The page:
And the nice thing about that will be it won’t matter what I think or you think — either Cain will come out stronger, or will fail, on his own.
Can’t promise I’ll shut down. I do enjoy the arguments. But I’ll most likely be scarce in attack threads for a while. Maybe after the next debate. In any case, we’ve got our final push here in Virginia to try to take back our senate.
I come here for discussion that is useful, ultimately. That means discussion that helps to clarify issues and contributes information that people may want to consider.
Sometimes I post to people simply because I know many people are reading the thread, and perhaps these other people are interested in the counterarguments that might be made. IOW, sometimes it’s obvious the person I’m posting to has no interest in an honest or open debate; at the same time, their points help me make my points to anyone reading the thread, so I go for it.
That said, I’m going to be ignoring a lot more of the clearly ridiculous posts (unless, in the great FR tradition, there’s an opportunity for some wholesome humor involved).
I don’t agree that things that happen here have no influence. I think FR is read or at least perused by many pundits. I have seen things show up in widely published pieces that I know had their origin in discussions on FR. However, in general, you’re right: the process is what it is and where go where it goes. It all depends on the candidates.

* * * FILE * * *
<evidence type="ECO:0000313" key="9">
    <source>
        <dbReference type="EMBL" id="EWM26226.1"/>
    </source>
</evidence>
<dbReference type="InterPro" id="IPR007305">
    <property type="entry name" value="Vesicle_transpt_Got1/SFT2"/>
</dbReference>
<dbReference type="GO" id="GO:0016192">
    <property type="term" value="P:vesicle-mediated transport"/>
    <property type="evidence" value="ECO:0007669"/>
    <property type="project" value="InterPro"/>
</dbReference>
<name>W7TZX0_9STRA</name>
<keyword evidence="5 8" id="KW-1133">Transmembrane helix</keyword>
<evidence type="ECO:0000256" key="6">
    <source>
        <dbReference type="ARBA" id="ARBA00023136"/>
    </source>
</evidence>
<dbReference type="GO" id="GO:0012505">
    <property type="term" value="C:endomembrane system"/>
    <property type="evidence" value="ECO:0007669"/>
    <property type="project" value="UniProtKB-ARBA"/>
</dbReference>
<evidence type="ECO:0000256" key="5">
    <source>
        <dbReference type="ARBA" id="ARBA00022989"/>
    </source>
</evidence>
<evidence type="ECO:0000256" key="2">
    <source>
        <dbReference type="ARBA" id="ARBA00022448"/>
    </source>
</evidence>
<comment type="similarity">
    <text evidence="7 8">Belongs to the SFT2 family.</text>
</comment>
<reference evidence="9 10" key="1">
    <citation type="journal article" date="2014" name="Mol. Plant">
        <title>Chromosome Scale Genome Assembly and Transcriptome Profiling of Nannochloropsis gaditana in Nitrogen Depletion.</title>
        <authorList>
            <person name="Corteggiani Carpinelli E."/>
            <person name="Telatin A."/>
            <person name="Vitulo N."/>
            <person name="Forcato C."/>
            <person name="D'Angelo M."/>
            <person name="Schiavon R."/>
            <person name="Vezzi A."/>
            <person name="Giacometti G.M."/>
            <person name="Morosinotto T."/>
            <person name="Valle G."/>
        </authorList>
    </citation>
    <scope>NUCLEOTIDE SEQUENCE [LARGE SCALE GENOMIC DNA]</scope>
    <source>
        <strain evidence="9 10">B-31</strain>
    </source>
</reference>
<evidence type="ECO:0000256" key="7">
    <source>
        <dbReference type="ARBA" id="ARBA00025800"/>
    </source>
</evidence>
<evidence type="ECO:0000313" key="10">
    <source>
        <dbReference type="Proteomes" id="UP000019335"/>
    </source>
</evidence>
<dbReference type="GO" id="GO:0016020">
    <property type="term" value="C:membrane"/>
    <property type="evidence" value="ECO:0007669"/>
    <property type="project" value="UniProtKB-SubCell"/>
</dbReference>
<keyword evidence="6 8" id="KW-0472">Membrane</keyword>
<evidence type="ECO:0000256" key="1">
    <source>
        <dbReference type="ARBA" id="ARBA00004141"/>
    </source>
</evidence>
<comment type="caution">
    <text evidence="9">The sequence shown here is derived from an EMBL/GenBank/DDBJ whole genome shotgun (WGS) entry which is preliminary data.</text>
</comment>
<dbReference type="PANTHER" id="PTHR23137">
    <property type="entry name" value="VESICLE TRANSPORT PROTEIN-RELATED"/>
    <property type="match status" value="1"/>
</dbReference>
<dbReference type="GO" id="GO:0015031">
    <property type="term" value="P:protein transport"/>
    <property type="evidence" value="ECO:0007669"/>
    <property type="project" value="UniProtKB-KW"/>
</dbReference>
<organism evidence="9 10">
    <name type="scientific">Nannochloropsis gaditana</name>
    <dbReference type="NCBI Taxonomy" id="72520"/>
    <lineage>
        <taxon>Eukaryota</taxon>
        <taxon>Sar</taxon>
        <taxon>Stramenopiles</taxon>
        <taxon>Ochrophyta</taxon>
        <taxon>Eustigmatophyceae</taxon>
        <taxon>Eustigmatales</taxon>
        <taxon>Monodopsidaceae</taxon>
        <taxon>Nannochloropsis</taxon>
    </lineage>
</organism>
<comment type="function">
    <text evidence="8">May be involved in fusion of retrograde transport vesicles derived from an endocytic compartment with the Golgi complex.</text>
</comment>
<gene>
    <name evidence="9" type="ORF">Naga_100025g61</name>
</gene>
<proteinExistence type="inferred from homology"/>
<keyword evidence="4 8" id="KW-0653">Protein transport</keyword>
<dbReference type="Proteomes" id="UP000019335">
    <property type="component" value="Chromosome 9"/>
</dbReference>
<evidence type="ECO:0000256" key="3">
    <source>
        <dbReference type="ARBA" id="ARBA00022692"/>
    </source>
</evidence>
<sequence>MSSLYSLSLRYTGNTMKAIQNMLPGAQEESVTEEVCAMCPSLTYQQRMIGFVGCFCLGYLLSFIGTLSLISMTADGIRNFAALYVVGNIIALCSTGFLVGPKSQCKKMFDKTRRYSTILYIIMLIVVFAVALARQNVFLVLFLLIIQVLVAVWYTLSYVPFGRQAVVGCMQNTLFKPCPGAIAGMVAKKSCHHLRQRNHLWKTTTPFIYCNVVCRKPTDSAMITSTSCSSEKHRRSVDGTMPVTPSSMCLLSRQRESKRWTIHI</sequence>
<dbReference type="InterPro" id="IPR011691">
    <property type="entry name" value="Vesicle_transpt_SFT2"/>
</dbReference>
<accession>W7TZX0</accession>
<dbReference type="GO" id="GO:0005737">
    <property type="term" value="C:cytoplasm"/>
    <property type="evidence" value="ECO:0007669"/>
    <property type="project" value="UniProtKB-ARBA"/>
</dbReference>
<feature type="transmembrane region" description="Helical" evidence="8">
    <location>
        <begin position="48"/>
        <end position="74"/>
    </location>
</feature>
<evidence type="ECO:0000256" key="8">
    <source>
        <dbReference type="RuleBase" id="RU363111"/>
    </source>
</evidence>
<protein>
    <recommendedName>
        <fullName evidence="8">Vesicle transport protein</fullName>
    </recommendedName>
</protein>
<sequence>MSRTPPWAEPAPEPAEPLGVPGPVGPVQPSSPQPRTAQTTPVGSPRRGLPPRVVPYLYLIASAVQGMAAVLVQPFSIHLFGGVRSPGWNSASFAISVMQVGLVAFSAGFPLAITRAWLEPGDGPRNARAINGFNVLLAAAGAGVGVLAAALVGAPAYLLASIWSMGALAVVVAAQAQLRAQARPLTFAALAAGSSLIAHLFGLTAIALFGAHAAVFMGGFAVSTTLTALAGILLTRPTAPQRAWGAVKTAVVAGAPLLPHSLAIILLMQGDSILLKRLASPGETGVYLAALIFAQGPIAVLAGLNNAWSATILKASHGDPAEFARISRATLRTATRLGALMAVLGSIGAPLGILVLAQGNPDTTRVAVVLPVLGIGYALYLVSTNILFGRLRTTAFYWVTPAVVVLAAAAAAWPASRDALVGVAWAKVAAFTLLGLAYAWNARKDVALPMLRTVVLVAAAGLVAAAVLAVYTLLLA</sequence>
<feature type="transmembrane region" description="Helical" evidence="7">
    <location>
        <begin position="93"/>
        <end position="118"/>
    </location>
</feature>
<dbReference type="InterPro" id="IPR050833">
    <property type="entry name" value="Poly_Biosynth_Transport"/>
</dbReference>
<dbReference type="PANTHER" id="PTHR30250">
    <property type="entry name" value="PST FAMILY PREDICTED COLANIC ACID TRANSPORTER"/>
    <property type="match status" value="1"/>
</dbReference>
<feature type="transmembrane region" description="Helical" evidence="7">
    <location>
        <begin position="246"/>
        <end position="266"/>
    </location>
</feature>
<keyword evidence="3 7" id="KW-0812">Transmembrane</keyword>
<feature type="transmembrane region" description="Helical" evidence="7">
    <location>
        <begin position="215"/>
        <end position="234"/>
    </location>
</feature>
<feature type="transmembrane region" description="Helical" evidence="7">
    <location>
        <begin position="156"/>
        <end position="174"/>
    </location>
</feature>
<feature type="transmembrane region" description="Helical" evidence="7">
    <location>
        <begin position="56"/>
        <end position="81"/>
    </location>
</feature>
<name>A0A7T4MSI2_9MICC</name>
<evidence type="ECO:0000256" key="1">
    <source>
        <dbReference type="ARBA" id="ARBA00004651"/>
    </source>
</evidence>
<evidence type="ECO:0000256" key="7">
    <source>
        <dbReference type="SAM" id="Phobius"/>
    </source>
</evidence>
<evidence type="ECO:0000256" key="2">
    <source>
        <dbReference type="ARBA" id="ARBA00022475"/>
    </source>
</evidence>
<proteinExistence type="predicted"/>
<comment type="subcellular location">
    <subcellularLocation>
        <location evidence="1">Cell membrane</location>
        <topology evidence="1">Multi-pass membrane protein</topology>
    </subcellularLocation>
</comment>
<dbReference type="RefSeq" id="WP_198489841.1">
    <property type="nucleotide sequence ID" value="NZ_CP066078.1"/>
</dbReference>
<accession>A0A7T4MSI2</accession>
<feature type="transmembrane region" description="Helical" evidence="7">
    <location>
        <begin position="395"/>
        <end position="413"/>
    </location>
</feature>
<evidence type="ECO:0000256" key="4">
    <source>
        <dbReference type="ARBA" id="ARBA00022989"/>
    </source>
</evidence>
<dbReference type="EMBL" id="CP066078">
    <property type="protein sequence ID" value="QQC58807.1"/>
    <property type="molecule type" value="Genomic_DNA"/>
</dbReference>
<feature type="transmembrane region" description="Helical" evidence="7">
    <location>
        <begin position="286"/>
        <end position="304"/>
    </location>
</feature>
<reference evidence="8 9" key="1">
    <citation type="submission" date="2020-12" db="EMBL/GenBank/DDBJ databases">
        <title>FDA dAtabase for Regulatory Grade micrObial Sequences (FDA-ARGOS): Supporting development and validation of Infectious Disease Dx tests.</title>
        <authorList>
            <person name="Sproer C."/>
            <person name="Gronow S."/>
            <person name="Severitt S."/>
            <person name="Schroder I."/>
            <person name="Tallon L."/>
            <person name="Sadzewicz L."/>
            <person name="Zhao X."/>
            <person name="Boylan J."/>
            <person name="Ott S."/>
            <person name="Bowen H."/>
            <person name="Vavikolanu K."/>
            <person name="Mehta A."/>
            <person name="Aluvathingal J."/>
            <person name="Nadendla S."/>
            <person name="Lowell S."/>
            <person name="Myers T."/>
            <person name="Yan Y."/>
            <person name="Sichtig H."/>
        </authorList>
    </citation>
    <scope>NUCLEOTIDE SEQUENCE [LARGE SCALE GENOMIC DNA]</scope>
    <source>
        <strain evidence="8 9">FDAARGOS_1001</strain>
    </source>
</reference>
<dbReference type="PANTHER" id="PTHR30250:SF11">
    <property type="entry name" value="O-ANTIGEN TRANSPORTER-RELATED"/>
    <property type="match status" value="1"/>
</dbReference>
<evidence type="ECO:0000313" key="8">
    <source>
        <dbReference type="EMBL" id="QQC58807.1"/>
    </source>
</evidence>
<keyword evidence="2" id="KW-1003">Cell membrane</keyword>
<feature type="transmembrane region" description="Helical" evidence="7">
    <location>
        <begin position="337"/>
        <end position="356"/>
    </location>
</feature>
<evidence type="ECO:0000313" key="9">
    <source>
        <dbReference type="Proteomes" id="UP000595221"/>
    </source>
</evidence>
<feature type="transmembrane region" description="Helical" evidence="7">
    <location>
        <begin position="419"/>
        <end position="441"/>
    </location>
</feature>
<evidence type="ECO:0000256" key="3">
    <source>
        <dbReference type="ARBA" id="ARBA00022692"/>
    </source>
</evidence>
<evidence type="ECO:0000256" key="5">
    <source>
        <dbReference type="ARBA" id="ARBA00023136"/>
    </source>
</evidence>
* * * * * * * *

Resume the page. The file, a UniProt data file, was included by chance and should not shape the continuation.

I think you know the difference between making a substantive point and simply attacking/defending a candidate. So I hope you’ll continue on with that. The problem is that not all posters do understand how to make a substantive argument — they think, for example, that simply whining “why don’t y’all like Perry?,” or unloading a list of conclusory statements about the candidate’s record, or claiming that the reason people don’t agree with them is that they are “uninformed” (or worse), will be engaged in the same way as constructive criticism or praise of policy position. Those, I am going to ignore.